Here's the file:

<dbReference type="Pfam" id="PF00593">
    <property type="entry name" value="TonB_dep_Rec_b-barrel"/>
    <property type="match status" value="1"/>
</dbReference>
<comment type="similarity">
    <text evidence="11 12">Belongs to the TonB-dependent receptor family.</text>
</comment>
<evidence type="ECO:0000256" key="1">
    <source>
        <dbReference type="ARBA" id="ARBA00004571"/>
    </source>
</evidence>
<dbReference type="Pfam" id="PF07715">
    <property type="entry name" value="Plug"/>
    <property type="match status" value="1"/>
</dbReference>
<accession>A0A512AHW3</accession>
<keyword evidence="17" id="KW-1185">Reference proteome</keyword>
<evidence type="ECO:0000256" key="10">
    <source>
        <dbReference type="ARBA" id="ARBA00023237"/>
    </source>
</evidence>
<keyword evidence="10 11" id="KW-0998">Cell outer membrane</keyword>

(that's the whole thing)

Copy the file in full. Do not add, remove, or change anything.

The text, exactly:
<dbReference type="Pfam" id="PF00593">
    <property type="entry name" value="TonB_dep_Rec_b-barrel"/>
    <property type="match status" value="1"/>
</dbReference>
<comment type="similarity">
    <text evidence="11 12">Belongs to the TonB-dependent receptor family.</text>
</comment>
<evidence type="ECO:0000256" key="1">
    <source>
        <dbReference type="ARBA" id="ARBA00004571"/>
    </source>
</evidence>
<dbReference type="Pfam" id="PF07715">
    <property type="entry name" value="Plug"/>
    <property type="match status" value="1"/>
</dbReference>
<accession>A0A512AHW3</accession>
<keyword evidence="17" id="KW-1185">Reference proteome</keyword>
<evidence type="ECO:0000256" key="10">
    <source>
        <dbReference type="ARBA" id="ARBA00023237"/>
    </source>
</evidence>
<keyword evidence="10 11" id="KW-0998">Cell outer membrane</keyword>